• To finish:
    • Fill the dough rounds with about 1 tablespoon of the filling. Brush some water around the edges and seal it to make half-moons.
    • When ready to serve, heat the oil to 375′F and fry the empanadas until golden. Drain on paper towels.
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  • Haumea

    Chef, I have some Grimaud Duck fat can I use that instead of the lard?

  • http://www.debskitchencreations.blogspot.com/ Debs @ DKC

    Sounds delicious, thanks.

  • http://colloquialcooking.com Colloquial Cook

    Horreur! de la friture! Je cours chercher mon heaume en fer blanc!
    Ta désinvolture me fait frémir. :-P

  • Anonymous

    I’ve never tried with duck fat but I’m sure it’d be quite tasty.

  • Anonymous

    Il en faut du courage, hein? :)

  • Shirley@kokken69

    This looks like our popular snack curry puff! Filled with curried potatoes, chicken and a quarter of hardboiled eggs, it is one of our local favorites. If you ever get to Singapore, look out for it :)

  • Anonymous

    I’ve been to Singapore but i missed out on that. It’s a good enough reason to book another trip (loved the food in SG by the way).

  • http://www.mind-over-batter.com Angela @ Mind Over Batter

    Empanadas are meant to be eaten and savored – Who cares about pretty twisty patterns? These look delicious!

  • http://www.threemealsaday.com Chef

    Nicely done. Looks like a great TGIF treat to make. Thanks for sharing and congrats on the TOP 9

    Stuart

  • Margaretmt

    Oooh, those look good! I’ve always wanted to attempt making them. Thanks for the inspiration! Congrats on the Top 9!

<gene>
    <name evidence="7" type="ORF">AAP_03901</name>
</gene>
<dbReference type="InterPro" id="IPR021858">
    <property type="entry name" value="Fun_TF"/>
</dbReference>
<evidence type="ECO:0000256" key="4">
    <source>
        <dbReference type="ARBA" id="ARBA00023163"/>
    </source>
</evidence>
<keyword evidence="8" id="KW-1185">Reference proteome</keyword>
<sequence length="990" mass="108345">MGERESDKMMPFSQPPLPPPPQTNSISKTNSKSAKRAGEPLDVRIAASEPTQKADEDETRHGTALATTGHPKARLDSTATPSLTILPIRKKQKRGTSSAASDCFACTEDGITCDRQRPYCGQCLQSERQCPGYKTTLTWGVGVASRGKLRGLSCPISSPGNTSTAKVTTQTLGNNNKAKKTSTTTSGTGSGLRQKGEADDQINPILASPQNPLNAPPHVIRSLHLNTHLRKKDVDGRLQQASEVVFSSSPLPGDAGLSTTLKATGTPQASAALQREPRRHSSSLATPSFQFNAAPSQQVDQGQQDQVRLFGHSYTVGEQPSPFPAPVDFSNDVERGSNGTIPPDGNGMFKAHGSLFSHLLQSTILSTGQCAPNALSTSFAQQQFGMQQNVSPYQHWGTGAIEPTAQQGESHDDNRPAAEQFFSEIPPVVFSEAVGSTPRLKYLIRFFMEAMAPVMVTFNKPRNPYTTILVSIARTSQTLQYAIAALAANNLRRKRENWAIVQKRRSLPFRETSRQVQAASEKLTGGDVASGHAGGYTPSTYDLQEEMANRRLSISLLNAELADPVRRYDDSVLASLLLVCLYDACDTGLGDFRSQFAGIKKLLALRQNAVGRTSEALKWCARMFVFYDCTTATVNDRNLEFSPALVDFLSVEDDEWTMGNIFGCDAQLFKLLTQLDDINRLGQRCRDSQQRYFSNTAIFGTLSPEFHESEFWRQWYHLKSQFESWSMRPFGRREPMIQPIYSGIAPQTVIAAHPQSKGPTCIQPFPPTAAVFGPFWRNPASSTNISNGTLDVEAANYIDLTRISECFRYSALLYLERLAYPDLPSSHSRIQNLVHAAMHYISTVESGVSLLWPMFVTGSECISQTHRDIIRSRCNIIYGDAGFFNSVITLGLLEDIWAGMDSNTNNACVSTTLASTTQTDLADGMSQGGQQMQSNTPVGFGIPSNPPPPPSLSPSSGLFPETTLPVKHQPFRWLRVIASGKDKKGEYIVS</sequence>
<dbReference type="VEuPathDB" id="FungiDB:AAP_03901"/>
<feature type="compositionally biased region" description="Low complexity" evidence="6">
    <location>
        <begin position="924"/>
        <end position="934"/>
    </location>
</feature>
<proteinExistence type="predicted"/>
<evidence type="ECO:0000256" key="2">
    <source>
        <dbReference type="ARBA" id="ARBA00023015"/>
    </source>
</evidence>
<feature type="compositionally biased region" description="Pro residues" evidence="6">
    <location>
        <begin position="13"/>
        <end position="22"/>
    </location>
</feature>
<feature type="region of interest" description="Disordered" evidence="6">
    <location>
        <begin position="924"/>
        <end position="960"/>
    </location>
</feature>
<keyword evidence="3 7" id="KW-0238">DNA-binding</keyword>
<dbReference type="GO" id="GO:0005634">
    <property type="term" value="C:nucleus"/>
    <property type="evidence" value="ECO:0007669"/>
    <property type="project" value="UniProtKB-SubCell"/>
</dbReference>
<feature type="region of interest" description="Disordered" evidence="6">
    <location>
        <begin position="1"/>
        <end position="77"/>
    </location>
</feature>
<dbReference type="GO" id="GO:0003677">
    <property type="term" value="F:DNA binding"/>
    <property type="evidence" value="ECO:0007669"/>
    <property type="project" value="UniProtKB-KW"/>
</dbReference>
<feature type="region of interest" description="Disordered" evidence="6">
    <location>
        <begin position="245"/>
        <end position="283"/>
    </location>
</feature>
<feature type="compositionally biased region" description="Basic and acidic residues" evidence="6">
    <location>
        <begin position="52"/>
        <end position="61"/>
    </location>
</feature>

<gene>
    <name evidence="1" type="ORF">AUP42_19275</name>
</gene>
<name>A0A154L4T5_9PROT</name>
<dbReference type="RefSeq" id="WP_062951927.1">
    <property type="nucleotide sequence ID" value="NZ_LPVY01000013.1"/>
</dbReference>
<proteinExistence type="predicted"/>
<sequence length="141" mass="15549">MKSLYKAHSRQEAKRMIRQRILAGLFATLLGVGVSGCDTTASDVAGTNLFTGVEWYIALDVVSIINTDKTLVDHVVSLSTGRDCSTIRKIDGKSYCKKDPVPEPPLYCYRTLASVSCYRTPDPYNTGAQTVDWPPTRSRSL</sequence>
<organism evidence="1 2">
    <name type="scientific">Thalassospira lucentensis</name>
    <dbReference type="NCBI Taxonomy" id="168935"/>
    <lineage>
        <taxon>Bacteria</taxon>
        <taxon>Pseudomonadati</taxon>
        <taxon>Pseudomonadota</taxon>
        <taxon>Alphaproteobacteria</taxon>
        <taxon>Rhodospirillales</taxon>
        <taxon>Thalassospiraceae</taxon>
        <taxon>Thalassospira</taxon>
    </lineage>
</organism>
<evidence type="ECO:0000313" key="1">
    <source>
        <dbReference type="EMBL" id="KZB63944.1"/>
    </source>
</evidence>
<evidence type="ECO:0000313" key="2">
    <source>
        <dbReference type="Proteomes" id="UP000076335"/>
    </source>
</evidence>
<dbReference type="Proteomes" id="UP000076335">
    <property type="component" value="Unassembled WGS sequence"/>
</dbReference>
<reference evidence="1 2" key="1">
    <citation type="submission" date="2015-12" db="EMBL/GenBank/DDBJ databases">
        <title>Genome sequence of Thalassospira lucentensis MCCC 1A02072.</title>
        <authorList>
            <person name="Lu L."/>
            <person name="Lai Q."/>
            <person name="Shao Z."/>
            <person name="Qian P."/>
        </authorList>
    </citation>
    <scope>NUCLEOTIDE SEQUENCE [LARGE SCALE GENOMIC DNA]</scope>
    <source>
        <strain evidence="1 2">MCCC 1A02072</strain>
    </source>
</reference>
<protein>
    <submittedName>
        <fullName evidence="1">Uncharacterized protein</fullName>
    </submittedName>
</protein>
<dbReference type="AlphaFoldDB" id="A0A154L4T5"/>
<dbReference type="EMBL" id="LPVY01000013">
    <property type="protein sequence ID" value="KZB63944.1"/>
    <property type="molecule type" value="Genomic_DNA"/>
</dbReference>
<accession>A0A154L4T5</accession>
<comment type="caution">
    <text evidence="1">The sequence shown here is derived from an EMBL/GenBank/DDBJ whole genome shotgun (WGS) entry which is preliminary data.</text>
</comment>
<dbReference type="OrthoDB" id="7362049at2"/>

• http://pulse.yahoo.com/_3E373X2XKMJNG6UPP7ECQ3CWTI Alison

    I love how you keep your lard in a Belgian beer bottle. Cheers.

  • Anonymous

    It’s real Belgian beer. I got thirsty during the photo shoot. :)

  • Anonymous

    Cache toi derriere mon dos que je te protege, ma cherie. :)

  • http://blog.junbelen.com/ Jun Belen

    I have never made empanadas with lard and now I can see clearly what I am missing. Duck fat sounds like a great alternative to my boring butter.

  • http://weareneverfull.com Jonny

    Bravo, Zen! Typically, empanadas from the northern parts of south america are fried (and made with cassava or corn flour/meal) and in argentina and chile and Spain they’re made from wheat flour and baked, so these are like a beautiful trans-national package, especially with addition of the chipotles in adobo and the white belgian ale to accompany. Lovely photography as usual, with charming use of the newspaper as a prop – reminds me of a bistro cook book I have by Gerald Hirigoyen.

  • http://twitter.com/Plum_PieCooks Brooke Dowdy

    These look amazing. I can’t wait to make them. What a cool blog!

  • http://vodkitchen.com Jon

    I love empanadas – we have some great ones here in DC from Julia’s Empanadas. This makes me want to try and make them at home! Thanks.

  • Costaricafrankie

    can I bake instead of fry

  • zenchef

    Yes, you can. 350′F for 20-25 min.